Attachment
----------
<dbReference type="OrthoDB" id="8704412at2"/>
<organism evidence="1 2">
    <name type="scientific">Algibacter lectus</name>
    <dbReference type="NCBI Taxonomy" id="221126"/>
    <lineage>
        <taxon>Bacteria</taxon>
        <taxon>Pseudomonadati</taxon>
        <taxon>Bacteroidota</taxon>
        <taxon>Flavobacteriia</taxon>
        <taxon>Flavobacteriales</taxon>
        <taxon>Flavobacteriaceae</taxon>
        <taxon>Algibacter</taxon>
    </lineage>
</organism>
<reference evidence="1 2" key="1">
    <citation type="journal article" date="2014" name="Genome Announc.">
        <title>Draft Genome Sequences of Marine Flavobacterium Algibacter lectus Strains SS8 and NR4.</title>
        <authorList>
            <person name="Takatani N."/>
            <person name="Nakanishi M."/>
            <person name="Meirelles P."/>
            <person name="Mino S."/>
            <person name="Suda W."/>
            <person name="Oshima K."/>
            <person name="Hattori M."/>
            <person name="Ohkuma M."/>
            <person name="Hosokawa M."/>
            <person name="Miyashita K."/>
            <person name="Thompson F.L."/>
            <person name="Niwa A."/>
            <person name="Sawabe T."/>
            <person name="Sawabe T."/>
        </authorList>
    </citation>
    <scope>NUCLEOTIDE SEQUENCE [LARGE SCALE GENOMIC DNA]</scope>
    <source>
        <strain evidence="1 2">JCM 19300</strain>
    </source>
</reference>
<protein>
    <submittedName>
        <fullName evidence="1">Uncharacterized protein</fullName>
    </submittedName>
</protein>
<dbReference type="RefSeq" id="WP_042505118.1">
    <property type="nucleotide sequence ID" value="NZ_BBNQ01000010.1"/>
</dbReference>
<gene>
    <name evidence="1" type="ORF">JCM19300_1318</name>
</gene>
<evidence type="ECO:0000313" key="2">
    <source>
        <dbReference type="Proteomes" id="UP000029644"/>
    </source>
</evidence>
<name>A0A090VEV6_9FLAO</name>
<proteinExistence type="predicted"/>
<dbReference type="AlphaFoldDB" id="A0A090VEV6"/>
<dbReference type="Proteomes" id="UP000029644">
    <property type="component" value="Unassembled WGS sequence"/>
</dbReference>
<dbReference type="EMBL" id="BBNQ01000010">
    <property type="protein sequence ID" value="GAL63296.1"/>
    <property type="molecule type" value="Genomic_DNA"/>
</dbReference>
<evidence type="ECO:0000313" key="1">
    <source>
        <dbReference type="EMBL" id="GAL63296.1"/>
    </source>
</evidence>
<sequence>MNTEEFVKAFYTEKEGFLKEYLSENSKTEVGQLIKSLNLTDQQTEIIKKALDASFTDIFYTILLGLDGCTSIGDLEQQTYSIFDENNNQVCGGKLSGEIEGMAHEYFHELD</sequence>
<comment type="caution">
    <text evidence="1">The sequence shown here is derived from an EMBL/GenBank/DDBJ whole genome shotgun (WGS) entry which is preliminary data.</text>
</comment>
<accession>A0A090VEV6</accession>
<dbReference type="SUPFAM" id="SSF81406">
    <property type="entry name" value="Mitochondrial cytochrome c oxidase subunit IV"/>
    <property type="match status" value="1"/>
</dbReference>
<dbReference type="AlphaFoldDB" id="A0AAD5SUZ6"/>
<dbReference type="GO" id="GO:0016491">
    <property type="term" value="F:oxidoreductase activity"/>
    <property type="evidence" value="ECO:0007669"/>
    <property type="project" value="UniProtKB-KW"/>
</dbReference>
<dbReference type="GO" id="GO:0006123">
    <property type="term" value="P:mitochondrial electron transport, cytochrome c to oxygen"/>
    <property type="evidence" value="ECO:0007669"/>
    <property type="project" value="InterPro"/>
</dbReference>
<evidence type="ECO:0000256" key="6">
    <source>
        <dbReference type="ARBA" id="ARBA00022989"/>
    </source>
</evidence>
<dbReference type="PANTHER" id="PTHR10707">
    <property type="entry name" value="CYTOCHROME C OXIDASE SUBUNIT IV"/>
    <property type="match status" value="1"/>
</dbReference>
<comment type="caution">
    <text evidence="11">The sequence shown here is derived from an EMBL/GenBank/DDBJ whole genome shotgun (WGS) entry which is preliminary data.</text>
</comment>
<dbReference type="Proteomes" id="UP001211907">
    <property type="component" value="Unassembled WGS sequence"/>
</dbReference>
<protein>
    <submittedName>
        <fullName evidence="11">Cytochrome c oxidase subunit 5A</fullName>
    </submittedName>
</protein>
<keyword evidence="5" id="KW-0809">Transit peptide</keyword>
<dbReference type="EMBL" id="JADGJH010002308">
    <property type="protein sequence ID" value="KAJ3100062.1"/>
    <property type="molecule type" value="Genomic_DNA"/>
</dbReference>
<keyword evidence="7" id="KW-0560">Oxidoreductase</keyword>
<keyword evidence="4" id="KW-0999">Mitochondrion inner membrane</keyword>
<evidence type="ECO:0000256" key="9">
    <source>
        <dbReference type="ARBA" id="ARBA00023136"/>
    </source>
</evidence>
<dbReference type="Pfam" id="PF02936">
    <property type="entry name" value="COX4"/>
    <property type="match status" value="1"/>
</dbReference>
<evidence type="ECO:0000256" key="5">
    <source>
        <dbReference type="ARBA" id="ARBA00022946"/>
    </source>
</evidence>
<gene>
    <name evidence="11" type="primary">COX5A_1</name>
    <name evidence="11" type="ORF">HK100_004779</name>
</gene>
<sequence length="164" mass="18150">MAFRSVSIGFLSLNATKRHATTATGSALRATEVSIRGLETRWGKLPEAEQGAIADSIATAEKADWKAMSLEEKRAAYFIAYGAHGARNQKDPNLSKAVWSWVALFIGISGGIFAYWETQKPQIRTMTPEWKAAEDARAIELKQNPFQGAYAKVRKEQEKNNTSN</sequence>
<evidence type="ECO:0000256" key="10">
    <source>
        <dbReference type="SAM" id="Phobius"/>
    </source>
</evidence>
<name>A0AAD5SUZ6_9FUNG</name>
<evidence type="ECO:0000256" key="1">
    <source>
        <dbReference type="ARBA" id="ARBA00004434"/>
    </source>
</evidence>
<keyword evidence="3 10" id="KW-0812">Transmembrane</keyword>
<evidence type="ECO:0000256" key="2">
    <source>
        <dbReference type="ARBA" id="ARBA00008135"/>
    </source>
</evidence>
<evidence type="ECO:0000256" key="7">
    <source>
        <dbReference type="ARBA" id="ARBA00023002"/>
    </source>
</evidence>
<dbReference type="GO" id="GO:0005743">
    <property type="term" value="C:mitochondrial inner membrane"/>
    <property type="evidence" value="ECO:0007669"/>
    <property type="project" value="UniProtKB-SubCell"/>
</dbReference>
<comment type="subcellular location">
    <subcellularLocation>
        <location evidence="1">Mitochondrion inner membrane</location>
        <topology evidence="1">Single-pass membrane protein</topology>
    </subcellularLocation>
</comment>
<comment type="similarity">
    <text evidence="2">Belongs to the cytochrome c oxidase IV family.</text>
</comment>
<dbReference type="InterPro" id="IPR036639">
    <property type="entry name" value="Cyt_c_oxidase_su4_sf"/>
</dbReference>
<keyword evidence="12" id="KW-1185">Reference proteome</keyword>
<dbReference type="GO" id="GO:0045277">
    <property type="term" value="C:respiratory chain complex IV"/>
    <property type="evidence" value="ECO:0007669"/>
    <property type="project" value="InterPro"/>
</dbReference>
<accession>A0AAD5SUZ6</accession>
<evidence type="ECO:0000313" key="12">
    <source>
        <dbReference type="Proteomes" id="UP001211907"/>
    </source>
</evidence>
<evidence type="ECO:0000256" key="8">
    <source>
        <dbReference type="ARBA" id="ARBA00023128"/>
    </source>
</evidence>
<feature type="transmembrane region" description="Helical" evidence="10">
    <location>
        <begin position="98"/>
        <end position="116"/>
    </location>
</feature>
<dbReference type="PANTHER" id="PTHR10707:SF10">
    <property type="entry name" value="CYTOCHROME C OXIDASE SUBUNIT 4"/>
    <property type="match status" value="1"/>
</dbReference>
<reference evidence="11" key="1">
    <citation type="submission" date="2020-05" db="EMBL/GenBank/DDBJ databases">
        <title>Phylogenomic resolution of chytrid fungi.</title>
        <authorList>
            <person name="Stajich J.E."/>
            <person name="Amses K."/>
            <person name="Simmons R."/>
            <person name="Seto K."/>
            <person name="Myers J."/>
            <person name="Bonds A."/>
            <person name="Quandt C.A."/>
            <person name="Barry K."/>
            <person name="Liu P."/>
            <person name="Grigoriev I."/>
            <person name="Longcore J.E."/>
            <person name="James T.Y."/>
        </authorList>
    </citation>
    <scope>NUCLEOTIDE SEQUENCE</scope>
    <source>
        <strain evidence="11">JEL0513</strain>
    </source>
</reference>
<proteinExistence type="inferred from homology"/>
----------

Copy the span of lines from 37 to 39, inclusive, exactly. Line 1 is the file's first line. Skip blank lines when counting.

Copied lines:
        <strain evidence="1 2">JCM 19300</strain>
    </source>
</reference>